in Digital Printing
A great summer salad fresh from your own garden... that's the metaphor we've chosen on a cold day for a review of digital printing file preparation tips. After all, a garden can be trying, but more often than not, it is a labor of love. Tend it well, and the fruits of your labors will be entirely rewarding.
Document size should be set to the trim size of the printed page. Bleed (if applicable) should extend 1/8 inch beyond the trim for all bleeding elements. The repositioning or extending of page objects to create bleeds should be performed by the original designer to avoid additional pre-press charges and additional proofing cycles.
All projects submitted electronically, preferably via file upload, should be accompanied by a PDF from the originating application for reference during the production process.
Keep in mind that digital printing is CMYK (cyan, magenta, yellow, black) process. RGB (red, green, blue) images can be left as RGB, or can be converted to CMYK. A good idea is to convert to CMYK using Photoshop ahead of submitting your files. RGB Conversions done "on the fly" during the printing process can sometimes yield varying results, but often have a wider color spectrum.
Even though the project will print as CMYK, it's OK to use Pantone colors in your file. In fact, the specification of spot colors can sometimes improve our ability to match that color on press.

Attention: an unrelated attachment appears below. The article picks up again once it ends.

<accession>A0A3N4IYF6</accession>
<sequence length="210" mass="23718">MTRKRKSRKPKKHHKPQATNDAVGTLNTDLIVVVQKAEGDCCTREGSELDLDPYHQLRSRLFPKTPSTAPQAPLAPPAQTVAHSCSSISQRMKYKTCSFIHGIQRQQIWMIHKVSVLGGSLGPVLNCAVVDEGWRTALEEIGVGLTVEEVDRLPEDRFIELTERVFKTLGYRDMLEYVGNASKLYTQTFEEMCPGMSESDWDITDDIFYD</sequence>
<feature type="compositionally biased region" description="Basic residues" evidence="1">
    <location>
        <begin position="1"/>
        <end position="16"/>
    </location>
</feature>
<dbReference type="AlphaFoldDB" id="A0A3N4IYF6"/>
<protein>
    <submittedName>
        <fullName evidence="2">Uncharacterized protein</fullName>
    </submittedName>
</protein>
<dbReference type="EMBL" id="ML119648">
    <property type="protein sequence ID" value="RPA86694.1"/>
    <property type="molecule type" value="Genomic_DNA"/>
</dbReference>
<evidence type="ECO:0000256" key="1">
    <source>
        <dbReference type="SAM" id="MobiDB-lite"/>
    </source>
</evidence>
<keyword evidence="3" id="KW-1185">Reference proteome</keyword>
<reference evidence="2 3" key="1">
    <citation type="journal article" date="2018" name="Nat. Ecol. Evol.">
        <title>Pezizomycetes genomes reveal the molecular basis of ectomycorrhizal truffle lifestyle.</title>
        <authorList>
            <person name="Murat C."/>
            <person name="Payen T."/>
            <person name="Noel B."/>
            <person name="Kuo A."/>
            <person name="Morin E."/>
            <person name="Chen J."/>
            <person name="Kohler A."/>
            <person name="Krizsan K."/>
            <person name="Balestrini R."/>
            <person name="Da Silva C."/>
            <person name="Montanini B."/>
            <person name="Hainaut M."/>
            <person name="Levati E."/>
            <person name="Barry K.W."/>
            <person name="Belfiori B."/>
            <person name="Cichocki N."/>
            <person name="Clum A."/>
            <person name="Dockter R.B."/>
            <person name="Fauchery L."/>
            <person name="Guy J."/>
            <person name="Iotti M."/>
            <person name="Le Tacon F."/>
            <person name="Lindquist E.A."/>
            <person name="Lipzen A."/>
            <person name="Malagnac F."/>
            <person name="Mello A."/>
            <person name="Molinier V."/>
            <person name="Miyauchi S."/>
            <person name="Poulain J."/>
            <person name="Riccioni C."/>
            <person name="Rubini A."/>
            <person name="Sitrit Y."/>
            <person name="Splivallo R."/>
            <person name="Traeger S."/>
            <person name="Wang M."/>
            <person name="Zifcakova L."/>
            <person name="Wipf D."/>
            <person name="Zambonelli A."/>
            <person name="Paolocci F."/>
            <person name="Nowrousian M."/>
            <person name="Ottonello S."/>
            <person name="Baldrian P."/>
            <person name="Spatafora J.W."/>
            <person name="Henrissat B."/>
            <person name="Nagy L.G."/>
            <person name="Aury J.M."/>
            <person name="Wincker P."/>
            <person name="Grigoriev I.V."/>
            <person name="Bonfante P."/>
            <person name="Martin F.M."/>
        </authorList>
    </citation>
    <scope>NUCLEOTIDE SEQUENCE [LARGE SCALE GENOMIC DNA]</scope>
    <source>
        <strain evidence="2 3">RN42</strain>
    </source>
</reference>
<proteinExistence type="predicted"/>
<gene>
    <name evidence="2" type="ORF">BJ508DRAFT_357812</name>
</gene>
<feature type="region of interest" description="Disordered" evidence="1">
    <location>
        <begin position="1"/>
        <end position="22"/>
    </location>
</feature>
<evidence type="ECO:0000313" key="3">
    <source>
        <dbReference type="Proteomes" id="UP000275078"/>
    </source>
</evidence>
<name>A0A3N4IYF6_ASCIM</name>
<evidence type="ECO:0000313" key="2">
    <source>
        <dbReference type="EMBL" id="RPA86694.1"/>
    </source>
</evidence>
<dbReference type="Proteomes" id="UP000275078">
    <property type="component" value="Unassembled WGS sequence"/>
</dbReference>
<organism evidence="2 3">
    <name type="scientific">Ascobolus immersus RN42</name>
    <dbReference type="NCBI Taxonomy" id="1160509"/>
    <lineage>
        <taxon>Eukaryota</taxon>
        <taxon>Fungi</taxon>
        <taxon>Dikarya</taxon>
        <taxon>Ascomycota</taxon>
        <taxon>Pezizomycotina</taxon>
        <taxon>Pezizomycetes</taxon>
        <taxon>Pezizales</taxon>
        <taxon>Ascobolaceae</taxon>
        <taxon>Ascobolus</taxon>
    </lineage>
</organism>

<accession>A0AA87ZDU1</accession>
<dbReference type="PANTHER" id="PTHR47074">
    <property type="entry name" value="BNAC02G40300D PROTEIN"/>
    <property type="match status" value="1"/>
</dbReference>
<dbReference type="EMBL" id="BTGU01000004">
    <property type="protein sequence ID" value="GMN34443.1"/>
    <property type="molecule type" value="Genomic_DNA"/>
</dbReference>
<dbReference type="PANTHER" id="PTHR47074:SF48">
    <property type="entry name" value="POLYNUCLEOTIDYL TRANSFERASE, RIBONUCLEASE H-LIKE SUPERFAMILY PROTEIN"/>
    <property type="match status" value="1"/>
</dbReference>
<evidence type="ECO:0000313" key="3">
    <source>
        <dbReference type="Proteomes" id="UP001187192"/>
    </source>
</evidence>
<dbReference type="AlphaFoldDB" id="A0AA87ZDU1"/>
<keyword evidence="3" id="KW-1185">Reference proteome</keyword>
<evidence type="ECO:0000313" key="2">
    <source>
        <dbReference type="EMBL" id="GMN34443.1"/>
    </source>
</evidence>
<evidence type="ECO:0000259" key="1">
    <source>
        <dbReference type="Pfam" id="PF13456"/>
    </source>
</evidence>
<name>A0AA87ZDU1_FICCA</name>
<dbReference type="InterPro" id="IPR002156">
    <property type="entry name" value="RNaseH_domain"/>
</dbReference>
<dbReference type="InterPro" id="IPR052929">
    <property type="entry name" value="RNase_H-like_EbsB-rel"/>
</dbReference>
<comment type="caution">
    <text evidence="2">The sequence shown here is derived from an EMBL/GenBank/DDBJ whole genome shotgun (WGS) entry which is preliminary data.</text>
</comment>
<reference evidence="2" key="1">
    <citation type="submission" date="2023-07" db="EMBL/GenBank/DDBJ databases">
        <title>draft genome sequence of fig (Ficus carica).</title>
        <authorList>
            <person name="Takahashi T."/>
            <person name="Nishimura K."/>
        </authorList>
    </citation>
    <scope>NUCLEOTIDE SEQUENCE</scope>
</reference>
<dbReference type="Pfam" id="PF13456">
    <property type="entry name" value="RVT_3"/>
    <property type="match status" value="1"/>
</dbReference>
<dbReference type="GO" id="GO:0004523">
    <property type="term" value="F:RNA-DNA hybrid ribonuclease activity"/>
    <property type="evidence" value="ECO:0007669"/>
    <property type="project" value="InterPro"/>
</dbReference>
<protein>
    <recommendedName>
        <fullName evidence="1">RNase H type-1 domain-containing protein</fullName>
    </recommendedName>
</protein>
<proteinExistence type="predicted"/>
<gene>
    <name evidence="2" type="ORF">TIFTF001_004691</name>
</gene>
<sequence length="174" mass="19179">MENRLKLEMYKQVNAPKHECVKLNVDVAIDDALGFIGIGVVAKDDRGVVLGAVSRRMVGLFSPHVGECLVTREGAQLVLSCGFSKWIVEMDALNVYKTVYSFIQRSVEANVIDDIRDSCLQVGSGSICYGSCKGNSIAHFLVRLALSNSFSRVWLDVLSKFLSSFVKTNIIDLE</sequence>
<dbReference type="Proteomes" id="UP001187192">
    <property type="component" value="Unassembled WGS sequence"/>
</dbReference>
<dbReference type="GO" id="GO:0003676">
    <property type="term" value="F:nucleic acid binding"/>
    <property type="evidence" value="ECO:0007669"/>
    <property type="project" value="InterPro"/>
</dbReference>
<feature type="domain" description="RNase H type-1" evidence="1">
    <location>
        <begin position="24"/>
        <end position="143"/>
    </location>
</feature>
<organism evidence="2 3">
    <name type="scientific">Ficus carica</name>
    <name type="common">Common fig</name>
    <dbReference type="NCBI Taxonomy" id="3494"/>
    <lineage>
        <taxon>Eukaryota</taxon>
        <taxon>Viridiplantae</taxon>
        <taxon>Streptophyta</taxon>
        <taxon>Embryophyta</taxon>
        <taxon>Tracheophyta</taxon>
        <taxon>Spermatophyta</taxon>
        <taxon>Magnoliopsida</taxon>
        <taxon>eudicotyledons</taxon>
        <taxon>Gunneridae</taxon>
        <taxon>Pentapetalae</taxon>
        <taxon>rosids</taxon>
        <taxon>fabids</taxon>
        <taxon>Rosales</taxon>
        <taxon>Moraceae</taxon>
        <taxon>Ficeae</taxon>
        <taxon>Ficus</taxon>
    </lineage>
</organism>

Image compression allows files to be transferred more quickly across the internet, but can sometimes cause the loss of valuable image information that cannot be restored. Therefore, uncompressed file formats such as TIFF and EPS should be used whenever possible (LZW compression of TIFFs is acceptable). Beware with compressed file formats such as JPEG that you avoid recompressing an image multiple times, as this can introduce artifacts and an overall loss of quality.
If using a special technique, such as dimensional imaging — or if you simply want to see what various designs might look like — we can run a “press test” for a small fee. You can place as many effects and designs within the press sheet size as you wish.
LARGE AREAS OF FLAT TINTS
Digital presses are very capable of reproducing excellent color; however, they can sometimes perform less well when reproducing large areas of flat tints or solid colors. Selecting a different stock can sometimes correct the issue. Reproduction quality can also be improved by printing a pattern, image or choosing either a lighter or darker percentage, depending on the color.
FILES AND PROOFING
For very small projects submitted via PDF, we sometimes proceed directly to printing, assuming you have already proofed your own PDF and you have previously seen a sample of the stock on which you are printing.
On projects where color is more critical, color proofs will be provided prior to going to press just like we provide with offset printing projects.
For projects printing on a specialty stock or feature image effects such as dimensional imaging, we recommend a proof on the actual stock using the same digital press on which it will be printed.
PHOTOS & OTHER DIGITAL ARTWORK
GETTING THE PROJECT TO US